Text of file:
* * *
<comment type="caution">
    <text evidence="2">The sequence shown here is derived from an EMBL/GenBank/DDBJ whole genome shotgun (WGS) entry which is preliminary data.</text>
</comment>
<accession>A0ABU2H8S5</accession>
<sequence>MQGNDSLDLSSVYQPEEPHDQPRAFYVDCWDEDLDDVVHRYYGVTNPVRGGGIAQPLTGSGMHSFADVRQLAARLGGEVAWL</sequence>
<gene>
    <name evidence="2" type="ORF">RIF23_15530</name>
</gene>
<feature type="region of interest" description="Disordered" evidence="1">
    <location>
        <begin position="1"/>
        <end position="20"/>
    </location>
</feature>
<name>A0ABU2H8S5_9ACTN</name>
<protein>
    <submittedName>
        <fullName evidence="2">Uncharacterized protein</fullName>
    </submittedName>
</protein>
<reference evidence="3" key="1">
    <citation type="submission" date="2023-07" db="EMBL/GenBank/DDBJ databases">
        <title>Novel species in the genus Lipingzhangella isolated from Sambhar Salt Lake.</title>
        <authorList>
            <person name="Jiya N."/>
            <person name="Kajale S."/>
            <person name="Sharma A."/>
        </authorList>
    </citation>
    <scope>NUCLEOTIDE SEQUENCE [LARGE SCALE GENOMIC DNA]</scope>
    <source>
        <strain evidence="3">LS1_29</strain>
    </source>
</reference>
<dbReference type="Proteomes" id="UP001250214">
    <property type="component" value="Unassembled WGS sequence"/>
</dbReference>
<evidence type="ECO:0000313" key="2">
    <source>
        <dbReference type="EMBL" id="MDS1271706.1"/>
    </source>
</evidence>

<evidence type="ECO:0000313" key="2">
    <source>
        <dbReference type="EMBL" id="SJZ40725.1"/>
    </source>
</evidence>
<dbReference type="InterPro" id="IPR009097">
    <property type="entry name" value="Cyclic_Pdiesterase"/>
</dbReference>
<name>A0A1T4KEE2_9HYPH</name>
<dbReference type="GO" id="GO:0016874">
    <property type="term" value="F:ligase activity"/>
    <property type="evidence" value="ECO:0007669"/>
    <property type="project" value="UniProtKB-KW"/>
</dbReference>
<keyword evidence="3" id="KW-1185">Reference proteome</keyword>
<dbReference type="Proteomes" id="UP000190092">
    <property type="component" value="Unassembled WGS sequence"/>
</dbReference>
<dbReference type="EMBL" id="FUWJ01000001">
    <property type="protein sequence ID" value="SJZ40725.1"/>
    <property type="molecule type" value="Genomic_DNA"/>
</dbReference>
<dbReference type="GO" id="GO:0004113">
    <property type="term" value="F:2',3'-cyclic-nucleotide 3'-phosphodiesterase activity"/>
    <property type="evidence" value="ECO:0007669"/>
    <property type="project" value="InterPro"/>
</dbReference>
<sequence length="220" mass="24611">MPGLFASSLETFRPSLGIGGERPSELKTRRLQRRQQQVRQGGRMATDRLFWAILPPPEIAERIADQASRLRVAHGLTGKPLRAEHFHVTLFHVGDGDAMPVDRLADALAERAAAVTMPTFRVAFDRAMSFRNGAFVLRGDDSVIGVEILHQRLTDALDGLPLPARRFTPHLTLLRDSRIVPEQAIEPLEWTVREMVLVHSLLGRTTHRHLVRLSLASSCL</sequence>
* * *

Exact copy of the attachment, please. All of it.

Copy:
<comment type="caution">
    <text evidence="2">The sequence shown here is derived from an EMBL/GenBank/DDBJ whole genome shotgun (WGS) entry which is preliminary data.</text>
</comment>
<accession>A0ABU2H8S5</accession>
<sequence>MQGNDSLDLSSVYQPEEPHDQPRAFYVDCWDEDLDDVVHRYYGVTNPVRGGGIAQPLTGSGMHSFADVRQLAARLGGEVAWL</sequence>
<gene>
    <name evidence="2" type="ORF">RIF23_15530</name>
</gene>
<feature type="region of interest" description="Disordered" evidence="1">
    <location>
        <begin position="1"/>
        <end position="20"/>
    </location>
</feature>
<name>A0ABU2H8S5_9ACTN</name>
<protein>
    <submittedName>
        <fullName evidence="2">Uncharacterized protein</fullName>
    </submittedName>
</protein>
<reference evidence="3" key="1">
    <citation type="submission" date="2023-07" db="EMBL/GenBank/DDBJ databases">
        <title>Novel species in the genus Lipingzhangella isolated from Sambhar Salt Lake.</title>
        <authorList>
            <person name="Jiya N."/>
            <person name="Kajale S."/>
            <person name="Sharma A."/>
        </authorList>
    </citation>
    <scope>NUCLEOTIDE SEQUENCE [LARGE SCALE GENOMIC DNA]</scope>
    <source>
        <strain evidence="3">LS1_29</strain>
    </source>
</reference>
<dbReference type="Proteomes" id="UP001250214">
    <property type="component" value="Unassembled WGS sequence"/>
</dbReference>
<evidence type="ECO:0000313" key="2">
    <source>
        <dbReference type="EMBL" id="MDS1271706.1"/>
    </source>
</evidence>

<evidence type="ECO:0000313" key="2">
    <source>
        <dbReference type="EMBL" id="SJZ40725.1"/>
    </source>
</evidence>
<dbReference type="InterPro" id="IPR009097">
    <property type="entry name" value="Cyclic_Pdiesterase"/>
</dbReference>
<name>A0A1T4KEE2_9HYPH</name>
<dbReference type="GO" id="GO:0016874">
    <property type="term" value="F:ligase activity"/>
    <property type="evidence" value="ECO:0007669"/>
    <property type="project" value="UniProtKB-KW"/>
</dbReference>
<keyword evidence="3" id="KW-1185">Reference proteome</keyword>
<dbReference type="Proteomes" id="UP000190092">
    <property type="component" value="Unassembled WGS sequence"/>
</dbReference>
<dbReference type="EMBL" id="FUWJ01000001">
    <property type="protein sequence ID" value="SJZ40725.1"/>
    <property type="molecule type" value="Genomic_DNA"/>
</dbReference>
<dbReference type="GO" id="GO:0004113">
    <property type="term" value="F:2',3'-cyclic-nucleotide 3'-phosphodiesterase activity"/>
    <property type="evidence" value="ECO:0007669"/>
    <property type="project" value="InterPro"/>
</dbReference>
<sequence length="220" mass="24611">MPGLFASSLETFRPSLGIGGERPSELKTRRLQRRQQQVRQGGRMATDRLFWAILPPPEIAERIADQASRLRVAHGLTGKPLRAEHFHVTLFHVGDGDAMPVDRLADALAERAAAVTMPTFRVAFDRAMSFRNGAFVLRGDDSVIGVEILHQRLTDALDGLPLPARRFTPHLTLLRDSRIVPEQAIEPLEWTVREMVLVHSLLGRTTHRHLVRLSLASSCL</sequence>